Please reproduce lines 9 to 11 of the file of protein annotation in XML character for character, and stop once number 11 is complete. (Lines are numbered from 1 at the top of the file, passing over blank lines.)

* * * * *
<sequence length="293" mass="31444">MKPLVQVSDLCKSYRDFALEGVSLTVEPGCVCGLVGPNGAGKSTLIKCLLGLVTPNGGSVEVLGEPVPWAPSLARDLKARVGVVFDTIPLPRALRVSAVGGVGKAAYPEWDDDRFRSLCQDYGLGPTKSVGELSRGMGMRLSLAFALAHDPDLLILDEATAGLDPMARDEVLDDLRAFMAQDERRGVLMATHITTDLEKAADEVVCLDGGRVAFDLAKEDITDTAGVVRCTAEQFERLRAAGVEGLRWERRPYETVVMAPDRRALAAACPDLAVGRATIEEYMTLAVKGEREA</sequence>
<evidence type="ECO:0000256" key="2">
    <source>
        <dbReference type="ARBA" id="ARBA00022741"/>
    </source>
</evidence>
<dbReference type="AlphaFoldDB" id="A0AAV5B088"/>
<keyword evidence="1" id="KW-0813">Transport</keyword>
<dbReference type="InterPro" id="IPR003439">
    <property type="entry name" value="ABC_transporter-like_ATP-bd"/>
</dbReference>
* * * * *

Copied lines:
<dbReference type="InterPro" id="IPR003439">
    <property type="entry name" value="ABC_transporter-like_ATP-bd"/>
</dbReference>